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The Critical Thinking Analysis should be two pages double spaced, discussing the issue presented emphasizing the connections between business, law, politics, and ethics. You may answer the questions presented if they help. Please add the references used in the paper. 


Eminent Domain and Democracy

A democracy is based on the idea that for many purposes, the best decision-making framework is to resolve difficult issues by following the wishes of the representatives of majority opinion. Therefore, when a duly elected group of County Commissioners or a local city council decide that a piece of land would be best used for the public purpose of expanding employment opportunities in the community, it would seem to follow that supporters of democracy would go along quietly with the decision.

But there are few legal issues that cause more conflict than a dispute over the use of eminent domain. The idea itself is not the problem. Almost all would agree that there are certain functions in the community (a school perhaps) that are so crucial to its ongoing growth and development that we need to be able to take land for a public purpose.

But what in the abstract seems so clear becomes a nightmare, when it is my or your property that is being taken. That property may have been owned and treasured by our family for decades; friendships and comfort zones with local businesses may have flowered as a result of numerous ongoing contacts. We do not want to give up any of these things that make our lives so comfortable.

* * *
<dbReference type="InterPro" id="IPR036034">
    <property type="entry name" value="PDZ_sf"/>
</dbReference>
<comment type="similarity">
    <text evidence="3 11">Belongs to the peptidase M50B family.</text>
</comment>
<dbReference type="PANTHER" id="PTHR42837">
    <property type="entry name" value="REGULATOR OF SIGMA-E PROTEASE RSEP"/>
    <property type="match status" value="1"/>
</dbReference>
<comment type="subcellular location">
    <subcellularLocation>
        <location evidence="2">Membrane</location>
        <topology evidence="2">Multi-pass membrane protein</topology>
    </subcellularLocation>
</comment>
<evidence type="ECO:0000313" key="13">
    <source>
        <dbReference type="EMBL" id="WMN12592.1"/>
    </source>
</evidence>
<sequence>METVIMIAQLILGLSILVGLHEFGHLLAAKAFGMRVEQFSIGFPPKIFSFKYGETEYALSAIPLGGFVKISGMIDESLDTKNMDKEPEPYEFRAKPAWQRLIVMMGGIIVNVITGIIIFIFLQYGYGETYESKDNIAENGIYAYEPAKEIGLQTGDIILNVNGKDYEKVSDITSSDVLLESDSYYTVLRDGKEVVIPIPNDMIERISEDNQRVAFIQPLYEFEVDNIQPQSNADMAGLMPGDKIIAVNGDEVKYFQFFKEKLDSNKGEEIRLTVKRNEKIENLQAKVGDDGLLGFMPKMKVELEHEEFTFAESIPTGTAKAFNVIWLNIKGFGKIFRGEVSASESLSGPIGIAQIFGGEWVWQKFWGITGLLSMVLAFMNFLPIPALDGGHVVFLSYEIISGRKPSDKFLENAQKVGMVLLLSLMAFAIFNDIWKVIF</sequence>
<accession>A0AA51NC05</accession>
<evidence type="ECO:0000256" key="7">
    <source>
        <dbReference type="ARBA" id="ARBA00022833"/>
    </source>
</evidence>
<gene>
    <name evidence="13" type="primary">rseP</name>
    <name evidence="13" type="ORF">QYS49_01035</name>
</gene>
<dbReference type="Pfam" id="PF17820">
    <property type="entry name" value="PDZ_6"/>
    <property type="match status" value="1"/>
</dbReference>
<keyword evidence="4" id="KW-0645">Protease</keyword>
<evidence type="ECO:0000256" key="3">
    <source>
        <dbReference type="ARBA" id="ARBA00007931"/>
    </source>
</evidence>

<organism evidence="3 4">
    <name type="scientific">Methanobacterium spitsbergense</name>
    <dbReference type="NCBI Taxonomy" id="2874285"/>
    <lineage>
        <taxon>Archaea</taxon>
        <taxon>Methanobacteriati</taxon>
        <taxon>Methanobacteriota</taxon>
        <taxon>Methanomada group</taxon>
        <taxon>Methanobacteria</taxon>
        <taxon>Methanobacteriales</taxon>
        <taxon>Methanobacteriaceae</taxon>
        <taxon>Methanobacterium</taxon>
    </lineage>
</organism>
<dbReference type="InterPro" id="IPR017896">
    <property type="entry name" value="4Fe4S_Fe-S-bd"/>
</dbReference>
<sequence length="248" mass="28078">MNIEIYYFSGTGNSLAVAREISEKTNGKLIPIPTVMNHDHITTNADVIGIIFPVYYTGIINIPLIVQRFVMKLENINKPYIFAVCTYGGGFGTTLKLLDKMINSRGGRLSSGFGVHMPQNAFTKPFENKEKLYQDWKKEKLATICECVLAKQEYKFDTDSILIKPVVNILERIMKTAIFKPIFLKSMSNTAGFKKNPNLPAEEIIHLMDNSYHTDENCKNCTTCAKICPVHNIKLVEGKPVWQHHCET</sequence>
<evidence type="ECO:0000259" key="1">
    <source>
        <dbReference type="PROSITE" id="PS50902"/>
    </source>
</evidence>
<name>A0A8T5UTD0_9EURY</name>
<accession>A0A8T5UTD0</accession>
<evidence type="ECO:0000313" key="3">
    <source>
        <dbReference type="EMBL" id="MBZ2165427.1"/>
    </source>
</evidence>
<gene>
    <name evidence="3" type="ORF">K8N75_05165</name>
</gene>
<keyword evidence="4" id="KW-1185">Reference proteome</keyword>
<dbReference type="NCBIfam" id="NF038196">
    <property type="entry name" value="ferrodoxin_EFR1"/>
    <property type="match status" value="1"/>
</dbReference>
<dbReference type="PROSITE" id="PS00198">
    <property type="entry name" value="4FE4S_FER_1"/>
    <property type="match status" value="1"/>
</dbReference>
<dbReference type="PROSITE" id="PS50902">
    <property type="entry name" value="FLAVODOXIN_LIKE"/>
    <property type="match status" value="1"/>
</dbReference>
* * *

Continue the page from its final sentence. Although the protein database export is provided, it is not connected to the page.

In addition, when eminent domain is used, it is not just something abstract like the community that may benefit. Instead, specific people benefit. Regardless of how the eminent domain argument is made, those who will benefit from the construction and later uses of the land are special beneficiaries who have a vested interest in translating their personal interest into public-benefit arguments for purpose of activating eminent domain. Those being forced to sell their land are quick to point out the private benefits flowing from this alleged public good.

Also lurking not so hidden in the background is a theme developed earlier in this chapter. The more powerful a group is, the more likely it is going to be the party pushing for the use of eminent domain. They, of course, word the issue in terms of the projected public benefit. But opponents wonder out loud whether they are not simply abusing their financial power to achieve yet one more advantage in a market economy where influence is often shaped by dollar votes.

Returning to the relationship between democracy and eminent domain, there are a number of questions that arise for a critical thinker pondering any eminent domain controversy.

  • 1 What specific information would be needed to assist in making an intelligent decision about the issues raised in the potential tension between democracy and eminent domain?
  • 2 What ambiguous words need to be clarified before an eminent domain controversy can be fairly decided?
  • 3 How does this issue make it clear that the way a legal issue is framed or understood goes a long way toward telling us who will win the dispute?
  • 4 How would you word the issue here if you were arguing on behalf of opponents to an eminent domain action?
  • Clue: Think about what is required for a decision to be thoughtfully democratic? In other words, democracy relies on majority opinions, but some opinions are better formed than others. What would have to be true before you would support the decision of a majority of citizens?


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